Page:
I’ve found that one of the problems with anxiety, is that the panic attacks are sometimes triggered by situations I can’t control. The actions of others can suddenly and without warning start the panic and the sensation of feeling overwhelmed seeps in.
You want to help, you want to sort it and fix it, but you can’t. It’s not your situation, and it’s a problem you can’t fix, however much you want to.
The Westminster terror attacks happened and that unsettled feeling descended across the country I live in, and also on me.
I wanted to protect everyone I loved, to put them in a bubble and never let them out. I wanted that feeling of fear to disappear, and the tight knot to loosen.
Anxiety like that hits straight away. It doesn’t build up, but it hits and takes control straight away. You feel helpless, you want answers, and you want someone to say “Don’t worry it will be ok”.
I realise that I’m now an adult and have to face up to the fact I live in a world where there are people who are intent on hurting others, and want to destroy the peace that so many people have built up.
As I watched the 6 ‘o’ clock news and saw the events that had unfolded that day, my beautiful 4 year old came running up to me full of excitement, pointing at the sky shouting “It’s orange. Mummy. The sky is orange”. At that moment a change happened.
In that moment I saw the world through her eyes. The innocence that we all once had, but that time had taken away, was looking at me with these big blue eyes. I looked out the window at the orange sky.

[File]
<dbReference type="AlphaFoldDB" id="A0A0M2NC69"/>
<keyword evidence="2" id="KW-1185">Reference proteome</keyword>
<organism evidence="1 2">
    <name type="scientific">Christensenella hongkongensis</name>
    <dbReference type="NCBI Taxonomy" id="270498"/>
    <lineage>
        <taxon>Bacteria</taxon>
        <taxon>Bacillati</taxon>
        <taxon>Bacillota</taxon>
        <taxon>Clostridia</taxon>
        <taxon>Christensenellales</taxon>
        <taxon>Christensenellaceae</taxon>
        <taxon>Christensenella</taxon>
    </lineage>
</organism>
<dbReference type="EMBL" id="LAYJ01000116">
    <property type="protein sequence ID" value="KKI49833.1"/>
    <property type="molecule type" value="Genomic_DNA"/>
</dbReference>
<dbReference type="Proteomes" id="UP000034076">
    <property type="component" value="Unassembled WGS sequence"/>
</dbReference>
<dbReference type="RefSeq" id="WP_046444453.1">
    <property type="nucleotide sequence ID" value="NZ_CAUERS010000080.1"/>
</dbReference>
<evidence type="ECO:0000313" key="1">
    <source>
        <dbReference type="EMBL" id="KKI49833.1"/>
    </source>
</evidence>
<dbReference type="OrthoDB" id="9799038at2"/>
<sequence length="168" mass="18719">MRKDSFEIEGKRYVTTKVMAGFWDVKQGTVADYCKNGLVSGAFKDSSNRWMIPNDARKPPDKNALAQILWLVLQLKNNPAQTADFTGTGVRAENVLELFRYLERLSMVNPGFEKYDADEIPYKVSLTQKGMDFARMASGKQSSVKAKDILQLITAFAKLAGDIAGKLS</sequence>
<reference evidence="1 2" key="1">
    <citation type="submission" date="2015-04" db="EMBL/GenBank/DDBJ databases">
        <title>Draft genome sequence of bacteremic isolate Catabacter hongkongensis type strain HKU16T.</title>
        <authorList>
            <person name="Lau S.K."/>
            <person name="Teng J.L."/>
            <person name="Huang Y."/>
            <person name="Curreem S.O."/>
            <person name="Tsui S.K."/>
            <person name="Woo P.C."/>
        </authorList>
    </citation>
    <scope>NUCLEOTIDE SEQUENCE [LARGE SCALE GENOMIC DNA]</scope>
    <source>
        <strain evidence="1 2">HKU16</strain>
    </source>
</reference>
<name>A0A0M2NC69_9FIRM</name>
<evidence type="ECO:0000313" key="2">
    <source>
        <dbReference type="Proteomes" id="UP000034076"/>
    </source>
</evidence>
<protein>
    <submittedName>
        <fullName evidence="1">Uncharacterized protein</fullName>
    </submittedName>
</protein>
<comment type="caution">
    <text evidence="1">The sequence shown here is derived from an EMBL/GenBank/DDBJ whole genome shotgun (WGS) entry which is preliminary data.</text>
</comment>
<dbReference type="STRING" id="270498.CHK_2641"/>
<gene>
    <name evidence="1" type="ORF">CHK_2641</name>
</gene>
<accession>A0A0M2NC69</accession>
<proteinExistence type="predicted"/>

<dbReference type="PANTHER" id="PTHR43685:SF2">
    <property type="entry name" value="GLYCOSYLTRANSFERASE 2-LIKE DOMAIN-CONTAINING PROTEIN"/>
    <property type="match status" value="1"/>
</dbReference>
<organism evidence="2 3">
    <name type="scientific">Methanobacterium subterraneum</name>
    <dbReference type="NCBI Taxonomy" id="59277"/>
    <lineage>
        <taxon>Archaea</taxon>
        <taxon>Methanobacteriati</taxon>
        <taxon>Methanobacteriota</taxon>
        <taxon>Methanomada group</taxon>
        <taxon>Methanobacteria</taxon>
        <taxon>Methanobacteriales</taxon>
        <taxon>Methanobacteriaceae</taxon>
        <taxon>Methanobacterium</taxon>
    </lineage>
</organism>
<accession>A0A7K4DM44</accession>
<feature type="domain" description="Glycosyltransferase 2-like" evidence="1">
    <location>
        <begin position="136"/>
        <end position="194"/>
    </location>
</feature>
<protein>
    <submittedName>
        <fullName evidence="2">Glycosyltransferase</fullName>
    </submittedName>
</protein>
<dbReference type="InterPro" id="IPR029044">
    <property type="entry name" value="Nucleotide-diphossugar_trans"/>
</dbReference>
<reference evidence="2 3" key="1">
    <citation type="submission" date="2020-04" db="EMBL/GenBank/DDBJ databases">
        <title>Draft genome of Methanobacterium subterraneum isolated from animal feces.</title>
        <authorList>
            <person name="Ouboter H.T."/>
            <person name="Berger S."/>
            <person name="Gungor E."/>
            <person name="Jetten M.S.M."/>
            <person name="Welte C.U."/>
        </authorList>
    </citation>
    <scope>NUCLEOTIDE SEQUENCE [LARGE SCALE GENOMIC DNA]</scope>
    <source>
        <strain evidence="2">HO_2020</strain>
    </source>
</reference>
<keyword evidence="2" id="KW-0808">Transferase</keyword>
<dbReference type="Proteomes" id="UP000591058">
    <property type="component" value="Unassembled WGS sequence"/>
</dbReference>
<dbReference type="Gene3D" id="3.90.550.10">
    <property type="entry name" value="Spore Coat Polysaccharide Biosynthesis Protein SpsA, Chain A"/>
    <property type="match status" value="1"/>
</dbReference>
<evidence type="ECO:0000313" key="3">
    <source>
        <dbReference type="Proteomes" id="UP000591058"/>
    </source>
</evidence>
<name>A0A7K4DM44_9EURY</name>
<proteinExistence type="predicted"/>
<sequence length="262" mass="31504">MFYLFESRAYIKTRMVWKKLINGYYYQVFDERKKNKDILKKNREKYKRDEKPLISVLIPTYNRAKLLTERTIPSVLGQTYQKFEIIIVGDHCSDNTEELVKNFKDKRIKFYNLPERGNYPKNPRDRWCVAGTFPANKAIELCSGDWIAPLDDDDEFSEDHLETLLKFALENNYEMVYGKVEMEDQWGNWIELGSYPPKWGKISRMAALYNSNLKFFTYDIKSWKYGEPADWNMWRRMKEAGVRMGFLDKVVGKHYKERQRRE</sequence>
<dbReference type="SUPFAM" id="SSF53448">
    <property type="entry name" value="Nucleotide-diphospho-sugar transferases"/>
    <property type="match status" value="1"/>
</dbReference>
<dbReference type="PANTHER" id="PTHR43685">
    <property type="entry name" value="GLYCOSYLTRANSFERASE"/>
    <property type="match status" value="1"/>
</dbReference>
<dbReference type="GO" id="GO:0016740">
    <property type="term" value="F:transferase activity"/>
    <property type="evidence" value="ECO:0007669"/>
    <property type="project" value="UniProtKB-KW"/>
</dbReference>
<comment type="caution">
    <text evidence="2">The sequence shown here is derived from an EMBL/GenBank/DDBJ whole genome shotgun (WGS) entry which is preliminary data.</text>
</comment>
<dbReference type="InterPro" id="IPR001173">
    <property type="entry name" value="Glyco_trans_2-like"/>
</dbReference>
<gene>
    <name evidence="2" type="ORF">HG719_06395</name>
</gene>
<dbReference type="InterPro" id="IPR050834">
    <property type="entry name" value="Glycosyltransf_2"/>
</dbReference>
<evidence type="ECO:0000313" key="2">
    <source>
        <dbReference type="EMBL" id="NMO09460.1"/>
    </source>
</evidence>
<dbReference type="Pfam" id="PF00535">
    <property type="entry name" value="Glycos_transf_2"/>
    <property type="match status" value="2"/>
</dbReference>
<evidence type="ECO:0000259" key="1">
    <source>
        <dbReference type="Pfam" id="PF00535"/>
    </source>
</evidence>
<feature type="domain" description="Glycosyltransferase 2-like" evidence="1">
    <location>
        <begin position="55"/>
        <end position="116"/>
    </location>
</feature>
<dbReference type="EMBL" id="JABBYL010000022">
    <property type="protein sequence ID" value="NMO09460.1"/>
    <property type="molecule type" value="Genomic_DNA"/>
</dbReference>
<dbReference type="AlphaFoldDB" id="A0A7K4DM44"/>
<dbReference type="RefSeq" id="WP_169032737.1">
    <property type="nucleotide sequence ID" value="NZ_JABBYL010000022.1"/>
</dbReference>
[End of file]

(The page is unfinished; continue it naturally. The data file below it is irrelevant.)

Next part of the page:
I had been too pre-occupied in the horrors in the world to appreciate the beauty in the world. In that moment I felt such love for my daughter that, when I hugged her, I asked her to change the world to which she agreed.
I’m not sure she understood the responsibility she had taken on but she hadn’t said “no”, so there was hope.
My anxiety had melted away. The fear had gone and was replaced by hope, and that feeling of needing to make the world a safer place for her came in. The control was back along with the appreciation of life and it released the fear and panic that was there.
I know as a parent that one day I will have to let my daughter into this world and tell her of the bad things going on the world around us, but for now I don’t want to ruin it. I don’t want to take away the innocence of believing in the magic, or give her worries that she doesn’t need. We take for granted being young whilst we are young, and only appreciate it when we‘re no longer that age.
It shows me that although my anxiety can come on suddenly, it can disappear just as quickly and that sometimes it is out of your control. But that’s ok, as you’ll always have the balance; you just either have to wait for it, or find it.
My dad is the first man I ever fell in love with and he has been with me through everything.
He was my first superhero, the greatest magician and best pancake maker I had ever met. As an adult he held my arm as he walked me down the aisle, and I remember the look on his face holding my new-born daughter for the first time.
Alongside my mum, he has been a pillar of strength who has supported me throughout my life.
As I grow older, I see more of myself in him. We share the same sense of humour, we’re both creative, and most importantly we both despise Brussels sprouts.
In 2013 we’d noticed that Dad wasn’t quite himself. He’d started to shuffle when he walked, which we put down to him needing to hitch his trousers up. Mum said that he’d been getting a bit forgetful, but we put that down to “senior moments”.